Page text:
The Tryst by Ivan Turgenev, 1853
The magic trick:
Showing how the story’s events affect the narrator, cueing the reader to feel similarly
We’re off to Russia this week.
This is the story of what the narrator observed one day in the woods and how what he observed affected him. Which probably sounds pretty simple. It certainly reads very easily. But it’s actually kind of a complex thing if you really think about it.
The reader focuses on what the narrator observes – that is the meeting of a woman and a man in the woods. They talk. He’s callous. She’s upset. For many authors, that would be story enough. But here, we get that extra layer of the narrator. He is taken with the woman and touched by the scene. His reactions color the reader’s feelings about the scene. It’s a neat way for the author to manipulate the reader. We care more because the narrator cares. And that’s quite a trick on Turgenev’s part.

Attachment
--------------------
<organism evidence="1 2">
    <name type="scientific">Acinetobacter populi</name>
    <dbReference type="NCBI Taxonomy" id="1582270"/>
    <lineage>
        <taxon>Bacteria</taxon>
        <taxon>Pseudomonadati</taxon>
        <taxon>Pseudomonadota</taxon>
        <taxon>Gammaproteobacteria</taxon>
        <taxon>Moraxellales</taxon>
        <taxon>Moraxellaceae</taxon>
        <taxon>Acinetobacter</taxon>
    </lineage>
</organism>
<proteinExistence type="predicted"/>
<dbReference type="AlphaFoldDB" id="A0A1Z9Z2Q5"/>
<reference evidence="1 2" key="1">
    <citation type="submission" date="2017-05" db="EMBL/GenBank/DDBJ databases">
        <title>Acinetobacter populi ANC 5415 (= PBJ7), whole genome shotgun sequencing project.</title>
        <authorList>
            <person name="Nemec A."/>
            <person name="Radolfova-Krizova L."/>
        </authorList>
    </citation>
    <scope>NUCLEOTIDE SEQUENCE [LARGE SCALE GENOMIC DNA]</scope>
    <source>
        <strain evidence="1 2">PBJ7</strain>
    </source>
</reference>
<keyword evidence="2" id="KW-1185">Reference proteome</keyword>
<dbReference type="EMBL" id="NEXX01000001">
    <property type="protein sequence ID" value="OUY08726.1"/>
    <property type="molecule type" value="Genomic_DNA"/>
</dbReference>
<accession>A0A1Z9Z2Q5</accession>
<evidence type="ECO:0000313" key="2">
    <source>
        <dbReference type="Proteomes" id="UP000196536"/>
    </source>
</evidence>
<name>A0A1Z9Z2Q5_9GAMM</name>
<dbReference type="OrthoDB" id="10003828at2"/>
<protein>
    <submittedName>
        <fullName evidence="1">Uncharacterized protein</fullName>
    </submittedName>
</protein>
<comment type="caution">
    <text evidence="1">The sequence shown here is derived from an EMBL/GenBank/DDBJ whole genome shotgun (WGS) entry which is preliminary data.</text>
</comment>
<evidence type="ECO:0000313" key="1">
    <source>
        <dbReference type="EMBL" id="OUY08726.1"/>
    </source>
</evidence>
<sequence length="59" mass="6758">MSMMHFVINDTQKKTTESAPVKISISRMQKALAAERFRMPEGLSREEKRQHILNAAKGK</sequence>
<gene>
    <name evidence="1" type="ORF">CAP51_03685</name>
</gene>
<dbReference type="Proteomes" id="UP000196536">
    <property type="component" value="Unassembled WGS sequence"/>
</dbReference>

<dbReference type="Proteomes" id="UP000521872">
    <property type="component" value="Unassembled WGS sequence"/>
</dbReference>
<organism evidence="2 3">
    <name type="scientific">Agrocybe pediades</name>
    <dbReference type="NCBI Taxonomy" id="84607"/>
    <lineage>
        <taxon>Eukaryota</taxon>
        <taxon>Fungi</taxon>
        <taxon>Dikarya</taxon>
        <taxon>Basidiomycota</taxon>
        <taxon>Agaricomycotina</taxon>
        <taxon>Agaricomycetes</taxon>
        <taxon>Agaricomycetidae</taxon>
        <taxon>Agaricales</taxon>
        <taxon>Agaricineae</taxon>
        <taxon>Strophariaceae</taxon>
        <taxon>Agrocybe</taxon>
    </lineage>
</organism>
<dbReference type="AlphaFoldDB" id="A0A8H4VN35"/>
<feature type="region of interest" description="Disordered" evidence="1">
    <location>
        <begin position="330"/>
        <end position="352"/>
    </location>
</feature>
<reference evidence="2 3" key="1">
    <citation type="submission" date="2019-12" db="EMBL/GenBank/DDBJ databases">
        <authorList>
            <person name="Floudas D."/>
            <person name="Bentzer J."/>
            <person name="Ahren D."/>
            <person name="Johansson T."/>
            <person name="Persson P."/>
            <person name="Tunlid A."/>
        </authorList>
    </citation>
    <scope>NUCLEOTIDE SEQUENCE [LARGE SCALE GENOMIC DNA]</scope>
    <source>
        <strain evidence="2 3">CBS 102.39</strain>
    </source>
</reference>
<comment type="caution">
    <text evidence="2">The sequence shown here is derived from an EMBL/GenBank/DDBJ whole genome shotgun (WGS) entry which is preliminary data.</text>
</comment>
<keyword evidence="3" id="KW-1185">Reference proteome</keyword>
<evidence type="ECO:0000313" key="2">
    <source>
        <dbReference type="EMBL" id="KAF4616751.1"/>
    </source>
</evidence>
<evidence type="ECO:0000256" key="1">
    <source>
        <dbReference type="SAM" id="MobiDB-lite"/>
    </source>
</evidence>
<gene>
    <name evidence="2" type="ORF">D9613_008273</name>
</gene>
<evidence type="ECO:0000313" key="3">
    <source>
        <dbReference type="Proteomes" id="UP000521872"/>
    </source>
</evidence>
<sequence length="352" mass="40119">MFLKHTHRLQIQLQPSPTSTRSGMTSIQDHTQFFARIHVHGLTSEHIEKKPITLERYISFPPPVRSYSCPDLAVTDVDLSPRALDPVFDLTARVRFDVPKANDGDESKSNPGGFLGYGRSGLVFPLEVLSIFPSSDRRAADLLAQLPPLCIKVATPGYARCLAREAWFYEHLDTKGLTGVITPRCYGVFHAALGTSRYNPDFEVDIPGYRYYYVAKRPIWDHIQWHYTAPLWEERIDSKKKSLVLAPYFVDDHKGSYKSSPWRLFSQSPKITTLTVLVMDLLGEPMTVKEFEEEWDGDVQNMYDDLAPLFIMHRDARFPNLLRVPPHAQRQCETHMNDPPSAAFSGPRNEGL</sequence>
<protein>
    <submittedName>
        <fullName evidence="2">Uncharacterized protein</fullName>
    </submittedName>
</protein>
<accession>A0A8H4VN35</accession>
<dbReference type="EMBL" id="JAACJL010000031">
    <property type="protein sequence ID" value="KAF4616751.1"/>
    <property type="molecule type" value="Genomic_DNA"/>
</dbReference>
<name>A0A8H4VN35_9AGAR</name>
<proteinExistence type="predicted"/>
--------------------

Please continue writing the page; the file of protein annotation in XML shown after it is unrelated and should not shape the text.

Viktor languidly held out his hand, took the flowers, carelessly sniffed at them, and began twirling them in his fingers, looking upwards. Akulina watched him…. In her mournful eyes there was such tender devotion, adoring submission and love. She was afraid of him, and did not dare to cry, and was saying good-bye to him and admiring him for the last time; while he lay, lolling like a sultan, and with magnanimous patience and condescension put up with her adoration. I must own, I glared indignantly at his red face, on which, under the affectation of scornful indifference, one could discern vanity soothed and satisfied. Akulina was so sweet at that instant; her whole soul was confidingly and passionately laid bare before him, full of longing and caressing tenderness, while he… he dropped the corn-flowers on the grass, pulled out of the side pocket of his coat a round eye-glass set in a brass rim, and began sticking it in his eye; but however much he tried to hold it with his frowning eyebrow, his pursed-up cheek and nose, the eye-glass kept tumbling out and falling into his hand.
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